Life after ‘Shaving Lives’
Published: Wednesday, September 5, 2012
Updated: Wednesday, September 5, 2012 15:09
During spring break last March, most students were either lounging on the beach soaking up the sun, doing homework or sitting at home reading a book. Three ladies from NDSU decided to instead shave their heads in an effort called Shaving Lives so they could raise money for cancer and diabetes research.
Kelly Porter, a junior majoring in mechanical engineering, and Calli Belzer, a junior majoring in Spanish education, fundraised money for the St. Baldrick’s Foundation. This foundation is one of the leading children’s cancer research foundations in the country.
Kelly and Calli’s original fundraising goal was $3,400 for the St. Baldrick’s Foundation. In the end, the two of them ended up fundraising a combined total of $4,926.
Kayla Kent, a junior majoring in human development and family science, fundraised money for the American Diabetes Association. Kayla’s original fundraising goal was $2,700 for the American Diabetes Association. Her end result was $3,159.
After uploading a video to YouTube called “Shaving Lives” that helped explain what they were doing, the positive feedback they received was overwhelming. This feedback helped catapult them toward meeting, and eventually succeeding, their fundraising goals.
However, after spending so much time organizing and fundraising, finally sitting down and feeling the scissors cut through their ponytails was the moment they realized that this decision was permanent as well as worth it.
“That first cut made it real,” Kelly recalled. “There were days where I missed my hair, but then I would remember why I did it, and then I wouldn’t think about it again … my long hair never defined who I am.”
Another benefit to shaving their heads in addition to the philanthropic side of Shaving Lives was an opportunity to test out different styles with their hair.
“I’ve always wanted to try out a pixie cut but I was just too scared,” Kayla chuckled. “But after deciding to do this I thought, ‘Perfect! Now I can experiment all I want!’”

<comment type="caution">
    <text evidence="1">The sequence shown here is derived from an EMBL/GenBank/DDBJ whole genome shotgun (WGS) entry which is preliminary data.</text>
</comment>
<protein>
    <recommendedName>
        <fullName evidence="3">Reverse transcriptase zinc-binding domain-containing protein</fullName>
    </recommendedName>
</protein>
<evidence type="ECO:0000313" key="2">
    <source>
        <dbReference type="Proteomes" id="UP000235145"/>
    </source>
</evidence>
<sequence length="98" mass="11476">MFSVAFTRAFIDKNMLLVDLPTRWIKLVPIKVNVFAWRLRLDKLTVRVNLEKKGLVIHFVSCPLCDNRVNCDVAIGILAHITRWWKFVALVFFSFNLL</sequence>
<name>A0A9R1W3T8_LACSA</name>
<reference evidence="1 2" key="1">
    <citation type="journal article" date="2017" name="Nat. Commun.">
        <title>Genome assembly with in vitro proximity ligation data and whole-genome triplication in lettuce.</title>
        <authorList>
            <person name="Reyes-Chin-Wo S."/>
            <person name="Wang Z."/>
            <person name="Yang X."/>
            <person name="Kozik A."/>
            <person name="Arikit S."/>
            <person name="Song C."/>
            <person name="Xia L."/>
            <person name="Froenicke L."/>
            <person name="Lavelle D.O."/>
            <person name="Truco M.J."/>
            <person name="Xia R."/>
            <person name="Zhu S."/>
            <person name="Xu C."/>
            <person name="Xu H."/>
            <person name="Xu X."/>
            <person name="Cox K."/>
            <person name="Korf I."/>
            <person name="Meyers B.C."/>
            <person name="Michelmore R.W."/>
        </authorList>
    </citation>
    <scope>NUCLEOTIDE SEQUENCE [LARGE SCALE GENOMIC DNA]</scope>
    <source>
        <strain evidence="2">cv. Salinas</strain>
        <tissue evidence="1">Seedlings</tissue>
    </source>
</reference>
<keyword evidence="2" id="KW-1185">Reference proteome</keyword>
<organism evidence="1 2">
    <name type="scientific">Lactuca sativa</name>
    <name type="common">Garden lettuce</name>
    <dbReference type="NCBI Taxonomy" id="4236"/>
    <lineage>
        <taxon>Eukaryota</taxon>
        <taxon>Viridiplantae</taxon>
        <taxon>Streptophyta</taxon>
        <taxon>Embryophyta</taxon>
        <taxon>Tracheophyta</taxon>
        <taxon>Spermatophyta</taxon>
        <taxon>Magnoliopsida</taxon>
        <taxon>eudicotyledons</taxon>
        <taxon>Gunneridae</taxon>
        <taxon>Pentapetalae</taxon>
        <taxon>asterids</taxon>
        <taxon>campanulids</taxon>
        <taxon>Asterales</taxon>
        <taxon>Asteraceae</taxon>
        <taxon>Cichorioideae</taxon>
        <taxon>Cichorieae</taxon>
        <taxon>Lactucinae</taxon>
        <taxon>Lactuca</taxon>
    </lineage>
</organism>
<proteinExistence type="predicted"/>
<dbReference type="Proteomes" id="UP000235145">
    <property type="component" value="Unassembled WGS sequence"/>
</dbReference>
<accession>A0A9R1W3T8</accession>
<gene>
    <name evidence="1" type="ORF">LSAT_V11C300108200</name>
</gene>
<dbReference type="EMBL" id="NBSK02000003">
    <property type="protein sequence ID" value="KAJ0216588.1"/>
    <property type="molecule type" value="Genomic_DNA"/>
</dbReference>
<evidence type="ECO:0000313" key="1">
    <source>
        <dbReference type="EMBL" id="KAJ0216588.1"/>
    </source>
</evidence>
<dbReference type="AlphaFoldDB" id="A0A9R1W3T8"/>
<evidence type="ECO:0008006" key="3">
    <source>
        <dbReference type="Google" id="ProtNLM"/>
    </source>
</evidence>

Little did they know that in addition to shaving their heads for great causes, their decision helped them develop and grow into more secure women. “I feel so much more confident, which is weird to say because I felt like I was fairly confident beforehand,” Calli said.
Calli recalled a particular incident when someone thought that she shaved her head because she didn’t like her long hair. “When I heard that I was like, ‘No! I didn’t shave my head bald just because I wanted a haircut,” Calli giggled. “But everybody reacts to it in different ways.”
After seeing Kayla come to class after spring break, one of her professors reacted much differently than she expected. “One of my teachers thought I jumped off the deep end over spring break,” Kayla laughed. She then had to explain to the teacher why her head had a buzz cut.
No one around them ever asked upfront why they were bald or whether or not they were affected by cancer. These people instead simply stared at their heads.
“We would get a lot of whispers … People would think, ‘Is she sick? Why is she still in school?’” Kayla said. “You would hear things from other people but they would never approach you about it – you’d hear it from your friends,” Kelly added.
Now that their locks have grown out enough to be styled, the assumptions about them being sick have dwindled. “It was a lot different right away when it was a lot shorter – now it’s not so different because a lot of people have short hair,” Kelly said.
Upon returning to school, one of Kelly’s professors did not react positively toward her new haircut. “She said, ‘Oh, that’s a change … hopefully you have a job already,’” Kelly recalled. “That was an interesting conversation.” Apparently the professor’s roommate shaved her head and struggled to find a job afterward.
However, in Kayla’s case, shaving her head helped land her an internship with the American Diabetes Association this fall. “I definitely think shaving my head really influenced their decision to choose me,” Kayla said. “It really helped them know that I was serious about this association.”
For students wanting to do something impactful for a cause like Kelly, Calli and Kayla did, they have a few words of advice for you: “Find something crazy to do … something that draws other people to listen,” Kelly said. “You don’t have to shave your head to make a difference.”
Although in their case, going collectively bald did help them get the word out a little easier.
“Find people as crazy as you are,” Calli added. “Knowing that these two girls were going to do it with me made the whole situation a celebration of losing our hair.”